Wednesday, August 13, 2014

TOP STORY >> Ward voters to decide sale-tax hike

Leader staff writer

Ward voters will decide in the November general election if they want a one-cent sales tax increase.

The city council voted 5-1 Monday night to put the tax revenue into the general fund, reversing a sales tax committee recommendation held last week to split the proceeds into two half-cent sales taxes — one for the street department and the other for the parks department.

Mayor Art Brooke told the council he did not want to tie the hands of the next mayor or city council members with the sales tax specifically designated for the streets or the parks. He said Ward would continue to grow. The council needs the flexibility to maintain, develop and institute programs while making changes to the budget throughout the year, he said.

Alderman Jeff Shaver was concerned about the future growth of Ward. He said that, after the parks are built and streets are maintained, extra money could not be touched because it is for the parks and the streets. He said the tax money could be used for extra police protection if needed.

“I would make the recommendation we go with a one-percent sales tax to be used in the general fund to support the (parks and street department). If (the voters) turn that down, we’re back to square one. That limits and severely handicaps future growth of our city. Our city has grown by leaps and bounds, and we need to take action,” Brooke said.

Alderman Charles Gastineau was the only vote against the sales tax to raise funds for the street department and the parks department. He wanted to look at a bond issue instead.

“I’m not satisfied with our exploring alternative avenues of revenue. We’re up against a time crunch here (to be on the November ballot). I don’t know why this was brought on just last month.”

Operations manager Debra Staley said, “For borrowing any money through a bank or a bond issue, we have to have a revenue stream showing that we can pay it back. Charlie, we don’t have a revenue stream showing we can pay it back.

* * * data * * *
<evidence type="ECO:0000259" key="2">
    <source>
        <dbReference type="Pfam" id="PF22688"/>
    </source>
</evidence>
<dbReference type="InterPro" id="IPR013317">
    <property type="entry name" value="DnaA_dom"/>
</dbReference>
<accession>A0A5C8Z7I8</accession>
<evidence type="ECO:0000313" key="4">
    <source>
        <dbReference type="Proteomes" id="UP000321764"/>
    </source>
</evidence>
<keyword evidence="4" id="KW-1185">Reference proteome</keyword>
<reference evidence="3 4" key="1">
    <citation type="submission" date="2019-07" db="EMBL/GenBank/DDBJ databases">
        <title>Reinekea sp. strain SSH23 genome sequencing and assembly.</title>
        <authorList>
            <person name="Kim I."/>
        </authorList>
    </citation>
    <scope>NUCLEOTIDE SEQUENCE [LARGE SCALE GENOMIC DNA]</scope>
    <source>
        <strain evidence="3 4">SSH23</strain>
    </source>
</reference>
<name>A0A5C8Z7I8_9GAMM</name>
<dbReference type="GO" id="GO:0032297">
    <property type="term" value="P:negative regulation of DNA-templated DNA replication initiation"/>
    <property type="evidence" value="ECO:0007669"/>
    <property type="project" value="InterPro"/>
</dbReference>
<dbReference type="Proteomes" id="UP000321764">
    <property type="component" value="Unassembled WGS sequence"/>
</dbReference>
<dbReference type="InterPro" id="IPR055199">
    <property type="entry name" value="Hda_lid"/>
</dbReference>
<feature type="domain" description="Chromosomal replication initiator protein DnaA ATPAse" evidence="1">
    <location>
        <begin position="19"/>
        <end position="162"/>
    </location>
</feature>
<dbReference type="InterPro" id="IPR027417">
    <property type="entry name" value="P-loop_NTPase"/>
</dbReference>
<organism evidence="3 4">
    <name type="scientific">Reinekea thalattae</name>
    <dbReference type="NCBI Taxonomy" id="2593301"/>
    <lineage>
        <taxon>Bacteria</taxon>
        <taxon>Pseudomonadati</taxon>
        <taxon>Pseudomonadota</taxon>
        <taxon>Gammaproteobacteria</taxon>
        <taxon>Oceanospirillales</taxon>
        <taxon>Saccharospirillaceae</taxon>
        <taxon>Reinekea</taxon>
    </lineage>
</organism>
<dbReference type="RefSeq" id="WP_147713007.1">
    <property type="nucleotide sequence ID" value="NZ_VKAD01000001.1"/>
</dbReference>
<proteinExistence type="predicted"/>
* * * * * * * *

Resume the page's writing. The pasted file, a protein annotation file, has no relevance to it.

“If the tax issue is passed, we can develop, build and pay as we go, according to the growth of the city. We can go out and build $2 million of stuff that nobody ever uses, and we’re still going to have the bill. If we go out and borrow the money, we still got to pay the interest,” the mayor said.

“We are at a point that we can’t progress in doing the things that are still needed for long-term growth in the city,” he added.

Brooke said, if the tax issue passes, in five years the city could look at passing a bond issue.

Street Department Superintendent Billy Mitts talked about why the sales tax increase is need for the street department.

“Ward consists of 114 streets, a third of the streets need attention, overlaying, paving or widening,” Mitts said.

Mitts said the cost of repairing 38 streets is $1.6 million. He said there is also a bridge on Spring Street that needs attention due to erosion.

There are 12 culverts that are deteriorating and 20 storm drains that are crushed in. There are an estimated 200 potholes that need filling, and 100 signs need to be maintained.

All the repairs are made by street department workers.

Mitts said the average cost to pave a street that is 22-feet wide and 2,000-feet long is $45,752. It requires 532 tons of asphalt that costs between $75 and $86 a ton.

According to Mitts, the street department is responsible for street maintenance, parking areas, ditches, bridges, culverts, sidewalks and mosquito control plus building maintenance of the Ward Municipal Complex, the animal shelter and the sewer treatment facility.

The department also does vehicle maintenance. He said the street department helps the parks department with maintenance, during special events, and storm damage cleanup. 

Parks director Ricci Brooke explained why more sales-tax revenue is needed for the parks. She said the city has three parks: Busby Lake, Ward Dog Park and Willow Lakes. Ricci Brooke would like to add playground equipment to Busby Lake.

She said Willow Lakes Pond has not been restocked with fish in several years. Walking trails with exercise stations are planned for the park.

She said the Ward Sports Complex needs two more ball field for a total of four.

Ricci Brooke said more parking spaces and permanent soccer fields are also needed.

The estimated cost for a new concession stand and restrooms is $94,700.

Extra sales-tax revenue will also allow the parks department to expand the sports complex by buying adjacent property in the future.